As the Bard wrote:
Things without remedy, should be without regard; what is done, is done.
'Letting sleeping dogs lie', 'Not crying over spilt milk' and other such metaphors seem to be a recurrent theme at the moment. Nik and I have had a host of experiences and emotions that we've been encouraged to bundle up, stow away and move on from over the past few months. We are even inclined to gently present such suggestions to each other at times of stress. The stock response, spoken out loud or otherwise, is 'I know, I know but...'.
The biggie, of course, is Tom's meningitis and, more specifically, the two days he was ill prior to us getting him to A & E. That short time period, which Nik and I can recall with unwanted clarity, is ripe for dissection and initiates sessions of self-flagellation and tear-sodden recollection. We just weren't aware enough. The early symptoms of meningitis are so much like a host of other, less serious infections; most of which lie in the 'Doctor thinks I'm an over-protective parent' zone. The more commonly known rashes, stiff neck and aversion to light don't always appear in babies and young children and, if they do, may appear later in the illness when the prognosis is so much worse.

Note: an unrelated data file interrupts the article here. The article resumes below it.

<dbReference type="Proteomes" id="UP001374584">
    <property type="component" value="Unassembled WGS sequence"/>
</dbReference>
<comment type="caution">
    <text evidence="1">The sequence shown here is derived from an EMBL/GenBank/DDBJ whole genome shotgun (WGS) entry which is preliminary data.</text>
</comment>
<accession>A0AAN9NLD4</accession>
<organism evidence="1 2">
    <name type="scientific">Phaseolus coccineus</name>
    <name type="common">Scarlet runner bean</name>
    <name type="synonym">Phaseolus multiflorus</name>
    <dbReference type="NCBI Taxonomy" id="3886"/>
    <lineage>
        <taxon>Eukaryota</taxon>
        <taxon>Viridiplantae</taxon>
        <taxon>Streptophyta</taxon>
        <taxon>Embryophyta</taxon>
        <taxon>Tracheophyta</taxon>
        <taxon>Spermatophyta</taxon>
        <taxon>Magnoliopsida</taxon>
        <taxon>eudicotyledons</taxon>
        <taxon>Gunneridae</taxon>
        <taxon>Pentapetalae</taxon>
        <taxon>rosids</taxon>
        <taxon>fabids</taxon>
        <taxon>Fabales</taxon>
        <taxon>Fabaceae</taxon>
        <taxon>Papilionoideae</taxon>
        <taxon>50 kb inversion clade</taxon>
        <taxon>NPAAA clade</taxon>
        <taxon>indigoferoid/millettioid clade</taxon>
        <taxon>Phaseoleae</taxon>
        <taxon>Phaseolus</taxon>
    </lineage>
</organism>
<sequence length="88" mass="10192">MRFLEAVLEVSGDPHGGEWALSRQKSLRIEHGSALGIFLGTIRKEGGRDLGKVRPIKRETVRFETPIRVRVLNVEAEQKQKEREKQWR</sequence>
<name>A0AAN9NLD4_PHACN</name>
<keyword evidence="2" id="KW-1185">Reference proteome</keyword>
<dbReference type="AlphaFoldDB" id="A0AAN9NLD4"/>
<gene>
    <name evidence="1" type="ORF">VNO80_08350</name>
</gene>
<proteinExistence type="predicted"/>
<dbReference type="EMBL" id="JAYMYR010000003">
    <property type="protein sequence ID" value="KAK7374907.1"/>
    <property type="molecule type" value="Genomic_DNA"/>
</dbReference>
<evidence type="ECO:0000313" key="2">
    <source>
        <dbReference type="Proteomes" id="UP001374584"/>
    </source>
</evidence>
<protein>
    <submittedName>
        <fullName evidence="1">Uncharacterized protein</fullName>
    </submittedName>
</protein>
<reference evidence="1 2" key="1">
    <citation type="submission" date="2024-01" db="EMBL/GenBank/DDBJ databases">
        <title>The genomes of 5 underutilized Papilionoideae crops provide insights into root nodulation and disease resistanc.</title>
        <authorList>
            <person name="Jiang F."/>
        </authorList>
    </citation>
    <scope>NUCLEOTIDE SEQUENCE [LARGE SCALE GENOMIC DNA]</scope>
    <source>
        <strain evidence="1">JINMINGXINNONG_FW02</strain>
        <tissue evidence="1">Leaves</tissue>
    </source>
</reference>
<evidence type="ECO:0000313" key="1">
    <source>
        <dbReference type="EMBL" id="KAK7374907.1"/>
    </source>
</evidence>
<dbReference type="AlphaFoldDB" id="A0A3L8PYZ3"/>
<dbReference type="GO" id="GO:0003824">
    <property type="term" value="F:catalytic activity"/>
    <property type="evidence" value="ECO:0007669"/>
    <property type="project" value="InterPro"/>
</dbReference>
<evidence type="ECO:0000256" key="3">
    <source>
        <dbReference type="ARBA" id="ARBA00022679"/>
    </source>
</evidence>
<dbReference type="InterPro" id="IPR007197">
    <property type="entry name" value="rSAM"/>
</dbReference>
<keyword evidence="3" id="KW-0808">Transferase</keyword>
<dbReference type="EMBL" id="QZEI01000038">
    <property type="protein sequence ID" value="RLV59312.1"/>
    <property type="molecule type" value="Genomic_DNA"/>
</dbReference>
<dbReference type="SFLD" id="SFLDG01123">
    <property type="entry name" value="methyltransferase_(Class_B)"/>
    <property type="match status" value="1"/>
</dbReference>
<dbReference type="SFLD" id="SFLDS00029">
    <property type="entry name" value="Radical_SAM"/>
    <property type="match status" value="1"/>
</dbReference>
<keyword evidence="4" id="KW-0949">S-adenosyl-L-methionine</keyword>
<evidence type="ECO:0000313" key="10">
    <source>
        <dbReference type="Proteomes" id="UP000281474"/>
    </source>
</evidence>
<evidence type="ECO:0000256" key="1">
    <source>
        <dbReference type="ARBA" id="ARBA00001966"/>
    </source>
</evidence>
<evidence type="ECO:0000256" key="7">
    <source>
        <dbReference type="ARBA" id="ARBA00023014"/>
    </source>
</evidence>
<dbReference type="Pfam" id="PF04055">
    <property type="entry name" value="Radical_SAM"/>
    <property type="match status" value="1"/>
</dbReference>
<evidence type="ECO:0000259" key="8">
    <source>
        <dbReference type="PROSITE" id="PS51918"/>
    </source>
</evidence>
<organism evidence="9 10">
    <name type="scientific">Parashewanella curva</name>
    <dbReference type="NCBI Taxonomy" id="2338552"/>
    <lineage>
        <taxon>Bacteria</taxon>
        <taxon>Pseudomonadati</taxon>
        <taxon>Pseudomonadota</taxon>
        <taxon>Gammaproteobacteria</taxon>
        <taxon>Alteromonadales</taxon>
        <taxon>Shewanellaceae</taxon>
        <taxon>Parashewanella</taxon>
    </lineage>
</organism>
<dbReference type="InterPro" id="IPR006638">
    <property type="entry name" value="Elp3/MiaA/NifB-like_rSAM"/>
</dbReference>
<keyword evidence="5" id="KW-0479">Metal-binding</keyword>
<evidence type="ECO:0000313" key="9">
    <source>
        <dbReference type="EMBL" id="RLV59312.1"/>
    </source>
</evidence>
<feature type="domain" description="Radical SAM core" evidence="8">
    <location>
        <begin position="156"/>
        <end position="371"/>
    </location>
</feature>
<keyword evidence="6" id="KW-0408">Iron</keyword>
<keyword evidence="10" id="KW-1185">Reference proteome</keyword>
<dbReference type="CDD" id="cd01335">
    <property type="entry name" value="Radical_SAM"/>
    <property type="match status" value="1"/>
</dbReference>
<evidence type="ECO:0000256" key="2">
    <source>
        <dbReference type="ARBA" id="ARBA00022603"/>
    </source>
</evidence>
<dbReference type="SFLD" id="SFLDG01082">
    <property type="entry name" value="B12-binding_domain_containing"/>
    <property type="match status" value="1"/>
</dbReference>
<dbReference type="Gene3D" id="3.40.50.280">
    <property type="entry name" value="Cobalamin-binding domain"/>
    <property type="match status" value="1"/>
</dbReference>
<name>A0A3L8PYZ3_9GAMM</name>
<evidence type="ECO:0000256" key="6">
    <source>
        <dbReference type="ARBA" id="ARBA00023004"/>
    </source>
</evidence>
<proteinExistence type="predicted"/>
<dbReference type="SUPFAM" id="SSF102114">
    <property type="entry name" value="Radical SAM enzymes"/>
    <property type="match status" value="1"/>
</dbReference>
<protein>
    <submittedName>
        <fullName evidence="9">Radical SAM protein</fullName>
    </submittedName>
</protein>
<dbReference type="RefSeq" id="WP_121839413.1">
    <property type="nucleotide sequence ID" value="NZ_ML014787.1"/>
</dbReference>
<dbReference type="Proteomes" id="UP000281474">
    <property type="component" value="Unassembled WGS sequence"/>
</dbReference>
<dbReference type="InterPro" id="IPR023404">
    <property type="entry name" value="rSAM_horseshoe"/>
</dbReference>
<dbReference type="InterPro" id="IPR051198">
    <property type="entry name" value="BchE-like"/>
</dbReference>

Parents, for your families sake, commit the symptoms to memory , trust your instincts and don't allow your fears to be played down by anyone.
Better still, take advantage of the (British) Government's belated inclusion of the pneumococcal vaccine in the new children's vaccination schedule from the 4th September. This vaccine has been available for six years in the USA and organisations such as the Meningitis Trust have been lobbying for its introduction here for some time. Why so long? Presumably the equation of number of deaths and permanent disabilities versus cost finally tipped the right way. Only now do 500 cases of pneumococcal infection and 50 deaths a year in the under two's cut it.
Just be thankful it doesn't depend on where you live too.
See, I told you I was moving on.